We arrived in Keswick a little before midday. As we had tickets for the theatre and had a table booked at Morrell’s restaurant for a pre-theatre meal and needed to check into our B and B before then, we decided to start our break with a modest walk up Walla Crag.
We set out from the car park by Derwent Water, cutting through town and then down Springs Road toward the woods and the path towards the fells.
Climbing up the fell, views of the surrounding countryside opened up.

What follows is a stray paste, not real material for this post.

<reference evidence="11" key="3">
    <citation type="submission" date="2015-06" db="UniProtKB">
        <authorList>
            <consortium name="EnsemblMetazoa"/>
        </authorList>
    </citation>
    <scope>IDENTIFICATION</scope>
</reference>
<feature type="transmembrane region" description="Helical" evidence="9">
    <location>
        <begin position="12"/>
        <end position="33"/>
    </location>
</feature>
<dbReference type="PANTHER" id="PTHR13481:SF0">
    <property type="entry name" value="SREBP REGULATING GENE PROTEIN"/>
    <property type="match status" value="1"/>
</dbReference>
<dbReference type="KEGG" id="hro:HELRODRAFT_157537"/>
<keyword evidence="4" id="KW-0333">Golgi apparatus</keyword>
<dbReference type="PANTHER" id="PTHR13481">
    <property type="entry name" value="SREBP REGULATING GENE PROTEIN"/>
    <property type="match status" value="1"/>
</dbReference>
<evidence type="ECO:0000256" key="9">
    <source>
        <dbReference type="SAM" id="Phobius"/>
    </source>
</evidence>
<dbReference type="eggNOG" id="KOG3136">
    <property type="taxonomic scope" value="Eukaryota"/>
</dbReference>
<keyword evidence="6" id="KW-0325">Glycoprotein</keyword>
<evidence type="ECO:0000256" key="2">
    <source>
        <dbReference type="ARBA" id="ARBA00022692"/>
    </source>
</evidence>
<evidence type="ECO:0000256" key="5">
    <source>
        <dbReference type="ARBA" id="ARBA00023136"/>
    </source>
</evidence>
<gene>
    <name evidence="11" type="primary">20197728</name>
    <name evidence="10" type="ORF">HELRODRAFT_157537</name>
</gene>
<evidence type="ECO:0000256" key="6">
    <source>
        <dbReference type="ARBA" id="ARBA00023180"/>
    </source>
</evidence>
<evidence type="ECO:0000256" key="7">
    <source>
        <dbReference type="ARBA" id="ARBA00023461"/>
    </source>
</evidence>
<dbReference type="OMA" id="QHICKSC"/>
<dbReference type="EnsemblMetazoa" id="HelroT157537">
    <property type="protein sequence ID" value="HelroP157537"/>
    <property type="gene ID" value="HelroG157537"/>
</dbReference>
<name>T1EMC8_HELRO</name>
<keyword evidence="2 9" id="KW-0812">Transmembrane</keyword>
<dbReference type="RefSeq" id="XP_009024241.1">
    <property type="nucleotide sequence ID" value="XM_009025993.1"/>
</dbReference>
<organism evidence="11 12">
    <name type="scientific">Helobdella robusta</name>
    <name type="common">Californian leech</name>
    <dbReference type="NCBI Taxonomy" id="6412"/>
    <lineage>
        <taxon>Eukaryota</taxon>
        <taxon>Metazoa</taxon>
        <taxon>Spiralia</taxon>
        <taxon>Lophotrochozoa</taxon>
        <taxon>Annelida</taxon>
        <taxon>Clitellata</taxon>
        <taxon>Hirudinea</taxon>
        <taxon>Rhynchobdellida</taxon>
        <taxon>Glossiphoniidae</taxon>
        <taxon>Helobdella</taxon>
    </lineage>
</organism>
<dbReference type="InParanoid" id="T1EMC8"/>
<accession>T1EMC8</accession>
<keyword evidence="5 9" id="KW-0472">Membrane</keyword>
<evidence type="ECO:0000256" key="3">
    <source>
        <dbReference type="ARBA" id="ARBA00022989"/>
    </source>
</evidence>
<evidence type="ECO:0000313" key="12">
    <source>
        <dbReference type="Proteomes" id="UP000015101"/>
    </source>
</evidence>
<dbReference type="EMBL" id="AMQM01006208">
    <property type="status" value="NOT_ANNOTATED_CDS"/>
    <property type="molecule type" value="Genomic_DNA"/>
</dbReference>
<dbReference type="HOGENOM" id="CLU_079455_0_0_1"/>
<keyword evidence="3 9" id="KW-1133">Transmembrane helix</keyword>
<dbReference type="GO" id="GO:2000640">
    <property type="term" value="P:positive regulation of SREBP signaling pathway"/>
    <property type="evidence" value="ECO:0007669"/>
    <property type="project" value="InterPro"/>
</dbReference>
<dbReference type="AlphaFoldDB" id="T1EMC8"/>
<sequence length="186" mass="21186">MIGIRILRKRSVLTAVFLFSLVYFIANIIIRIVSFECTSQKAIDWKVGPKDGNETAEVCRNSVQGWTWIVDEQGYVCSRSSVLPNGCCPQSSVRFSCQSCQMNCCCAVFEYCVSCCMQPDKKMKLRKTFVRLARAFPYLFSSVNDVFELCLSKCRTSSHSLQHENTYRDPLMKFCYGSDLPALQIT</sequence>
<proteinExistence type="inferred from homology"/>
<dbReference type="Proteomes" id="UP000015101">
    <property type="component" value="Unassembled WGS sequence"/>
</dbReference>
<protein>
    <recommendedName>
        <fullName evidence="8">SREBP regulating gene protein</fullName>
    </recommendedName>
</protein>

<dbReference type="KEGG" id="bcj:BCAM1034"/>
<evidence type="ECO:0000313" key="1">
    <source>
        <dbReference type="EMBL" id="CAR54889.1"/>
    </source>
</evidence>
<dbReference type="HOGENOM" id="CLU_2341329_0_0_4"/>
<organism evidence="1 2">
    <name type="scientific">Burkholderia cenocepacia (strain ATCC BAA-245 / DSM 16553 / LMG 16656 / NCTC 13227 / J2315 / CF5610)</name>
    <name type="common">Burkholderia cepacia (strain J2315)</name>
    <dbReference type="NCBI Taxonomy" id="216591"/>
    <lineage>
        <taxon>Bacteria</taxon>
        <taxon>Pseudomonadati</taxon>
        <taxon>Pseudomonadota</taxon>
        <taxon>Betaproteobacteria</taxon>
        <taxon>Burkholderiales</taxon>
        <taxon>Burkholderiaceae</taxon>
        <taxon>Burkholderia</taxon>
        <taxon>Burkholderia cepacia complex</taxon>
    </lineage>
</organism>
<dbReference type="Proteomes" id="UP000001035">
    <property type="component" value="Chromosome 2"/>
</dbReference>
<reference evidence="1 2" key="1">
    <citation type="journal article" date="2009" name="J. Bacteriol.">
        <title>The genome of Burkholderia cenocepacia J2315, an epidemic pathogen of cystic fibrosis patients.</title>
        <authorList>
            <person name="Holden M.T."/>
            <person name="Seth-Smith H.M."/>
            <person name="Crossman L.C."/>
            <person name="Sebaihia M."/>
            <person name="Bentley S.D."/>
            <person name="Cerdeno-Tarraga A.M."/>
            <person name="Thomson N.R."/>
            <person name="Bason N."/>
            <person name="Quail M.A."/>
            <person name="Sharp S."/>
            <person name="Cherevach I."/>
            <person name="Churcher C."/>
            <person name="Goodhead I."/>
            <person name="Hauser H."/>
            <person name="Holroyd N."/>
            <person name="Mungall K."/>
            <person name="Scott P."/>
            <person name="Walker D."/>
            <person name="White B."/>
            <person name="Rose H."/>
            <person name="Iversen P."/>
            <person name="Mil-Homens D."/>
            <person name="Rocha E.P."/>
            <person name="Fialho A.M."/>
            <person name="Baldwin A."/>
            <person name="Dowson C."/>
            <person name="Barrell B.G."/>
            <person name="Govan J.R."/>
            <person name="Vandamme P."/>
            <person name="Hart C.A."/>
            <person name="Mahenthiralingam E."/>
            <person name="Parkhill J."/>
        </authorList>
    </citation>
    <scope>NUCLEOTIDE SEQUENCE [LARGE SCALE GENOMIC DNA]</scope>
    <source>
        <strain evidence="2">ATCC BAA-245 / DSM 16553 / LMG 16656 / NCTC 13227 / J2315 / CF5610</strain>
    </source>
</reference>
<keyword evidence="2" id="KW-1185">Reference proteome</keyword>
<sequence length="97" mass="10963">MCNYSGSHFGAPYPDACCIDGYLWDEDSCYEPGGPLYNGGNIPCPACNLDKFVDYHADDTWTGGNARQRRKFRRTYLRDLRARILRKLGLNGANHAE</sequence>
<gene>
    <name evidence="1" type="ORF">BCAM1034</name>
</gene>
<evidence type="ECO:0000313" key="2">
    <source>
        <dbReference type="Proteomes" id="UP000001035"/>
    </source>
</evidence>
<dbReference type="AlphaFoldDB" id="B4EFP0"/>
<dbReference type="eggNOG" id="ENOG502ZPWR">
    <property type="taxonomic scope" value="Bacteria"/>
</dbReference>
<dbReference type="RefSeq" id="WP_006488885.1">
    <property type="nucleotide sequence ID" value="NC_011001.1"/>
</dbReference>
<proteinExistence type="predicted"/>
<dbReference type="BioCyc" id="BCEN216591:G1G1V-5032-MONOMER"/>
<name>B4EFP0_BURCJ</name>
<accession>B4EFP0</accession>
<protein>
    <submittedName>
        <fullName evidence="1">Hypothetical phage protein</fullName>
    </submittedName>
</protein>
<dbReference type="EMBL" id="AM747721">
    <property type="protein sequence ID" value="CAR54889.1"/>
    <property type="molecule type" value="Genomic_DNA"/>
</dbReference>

Looking back towards Keswick with Skiddaw towering over the town
On reaching the summit there were great views over the lake towards Cat Bells and the mountains on the far side of Newlands Valley
The Summit of Bleaberry Fell, about a mile away, looked tempting
but time was limited so we made our way down towards the lake shore
descending via the very steep path down Cat Gill
Reaching the lake shore there were great views over to Cat Bells and down Borrowdale to the high fells
We followed the footpath along the lake back towards Keswick.
We cam across this sculpture on the lake shore in Calfclose bay. The Centenay Stone is a work by Peter Randall-Page, created from a large boulder of local Borrowdale volcanic rock which was split and carved by the artist to commemorate the National Trust’s centenary in 1995.